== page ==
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Roses in Bloom

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Hello Gardeners, I’m Amanda McNulty with Clemson Extension and Making It Grow. A rose I thought was native that’s blooming now, I’ve always heard it called Cherokee Rose. Now I find out that this single white, high climbing rose, with the scientific name Rosa laevigata, is exotic, not native, and in some places considered invasive. Jonathan Windham, a specialist at the Pee Dee Research and Education Center in Florence, who provides information on genetically modified organisms, is also a rose enthusiast. He has a collection of roses he is using for breeding purposes that includes roses that are native to our area. Rosa palustris, swamp rose, can grow in areas that are moist, even occasionally inundated by water. Rosa caroliniana or pasture rose grows in drier places. Both produce lots of pollen, not much nectar, to attract insects and are almost disease-free. Some nurseries offer them in wildlife packages to provide shelter and food for animals.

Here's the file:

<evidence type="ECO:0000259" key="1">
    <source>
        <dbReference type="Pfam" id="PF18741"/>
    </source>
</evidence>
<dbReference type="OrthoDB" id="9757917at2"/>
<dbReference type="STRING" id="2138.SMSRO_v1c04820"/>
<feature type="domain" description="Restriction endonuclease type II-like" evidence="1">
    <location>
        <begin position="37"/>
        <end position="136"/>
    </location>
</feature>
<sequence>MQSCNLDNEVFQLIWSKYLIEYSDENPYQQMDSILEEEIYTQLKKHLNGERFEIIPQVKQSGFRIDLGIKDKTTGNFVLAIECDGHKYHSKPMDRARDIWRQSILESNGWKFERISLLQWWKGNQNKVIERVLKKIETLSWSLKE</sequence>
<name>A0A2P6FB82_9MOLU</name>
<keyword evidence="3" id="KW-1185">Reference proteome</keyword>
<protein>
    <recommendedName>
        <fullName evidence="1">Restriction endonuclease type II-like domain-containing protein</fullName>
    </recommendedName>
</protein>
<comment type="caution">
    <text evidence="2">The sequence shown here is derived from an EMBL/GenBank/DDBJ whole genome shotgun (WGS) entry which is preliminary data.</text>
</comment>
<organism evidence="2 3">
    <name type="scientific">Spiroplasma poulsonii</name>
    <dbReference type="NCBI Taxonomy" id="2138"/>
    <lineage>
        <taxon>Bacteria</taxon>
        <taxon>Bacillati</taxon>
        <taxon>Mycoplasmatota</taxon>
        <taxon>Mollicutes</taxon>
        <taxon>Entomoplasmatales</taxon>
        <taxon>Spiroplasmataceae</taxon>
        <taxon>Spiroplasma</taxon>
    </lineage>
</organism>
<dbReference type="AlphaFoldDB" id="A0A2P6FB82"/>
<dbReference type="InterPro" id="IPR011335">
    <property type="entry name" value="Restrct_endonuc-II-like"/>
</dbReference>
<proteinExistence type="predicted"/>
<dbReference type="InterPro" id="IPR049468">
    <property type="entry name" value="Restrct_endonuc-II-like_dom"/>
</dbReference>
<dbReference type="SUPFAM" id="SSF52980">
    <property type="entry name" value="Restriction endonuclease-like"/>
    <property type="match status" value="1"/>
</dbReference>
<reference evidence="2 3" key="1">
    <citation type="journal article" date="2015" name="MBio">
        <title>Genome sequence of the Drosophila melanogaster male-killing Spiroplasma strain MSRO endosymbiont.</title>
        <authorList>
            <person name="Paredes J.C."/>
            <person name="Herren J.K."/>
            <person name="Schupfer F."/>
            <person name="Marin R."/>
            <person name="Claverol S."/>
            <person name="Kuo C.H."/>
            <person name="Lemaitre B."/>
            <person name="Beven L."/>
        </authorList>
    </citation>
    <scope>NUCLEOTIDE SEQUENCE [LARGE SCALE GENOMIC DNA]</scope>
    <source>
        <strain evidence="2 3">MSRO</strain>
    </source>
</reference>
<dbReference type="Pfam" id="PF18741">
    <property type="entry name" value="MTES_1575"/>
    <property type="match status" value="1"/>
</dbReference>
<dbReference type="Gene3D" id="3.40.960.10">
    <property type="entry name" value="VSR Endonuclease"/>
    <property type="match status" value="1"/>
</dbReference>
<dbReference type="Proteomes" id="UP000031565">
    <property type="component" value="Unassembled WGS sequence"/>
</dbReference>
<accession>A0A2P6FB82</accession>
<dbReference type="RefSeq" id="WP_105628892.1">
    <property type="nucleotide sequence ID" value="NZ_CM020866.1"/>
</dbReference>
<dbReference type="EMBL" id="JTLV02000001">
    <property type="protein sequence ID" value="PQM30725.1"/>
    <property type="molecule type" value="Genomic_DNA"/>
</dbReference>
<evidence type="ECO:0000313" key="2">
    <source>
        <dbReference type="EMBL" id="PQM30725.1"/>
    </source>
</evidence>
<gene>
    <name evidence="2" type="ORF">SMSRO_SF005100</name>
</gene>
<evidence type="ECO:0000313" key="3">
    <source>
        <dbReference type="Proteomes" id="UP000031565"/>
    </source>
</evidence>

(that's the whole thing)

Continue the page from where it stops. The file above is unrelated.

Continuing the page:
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Amanda McNulty is a Clemson University Extension Horticulture agent and the host of South Carolina ETV’s Making It Grow! gardening program. She studied horticulture at Clemson University as a non-traditional student. “I’m so fortunate that my early attempts at getting a degree got side tracked as I’m a lot better at getting dirty in the garden than practicing diplomacy!” McNulty also studied at South Carolina State University and earned a graduate degree in teaching there.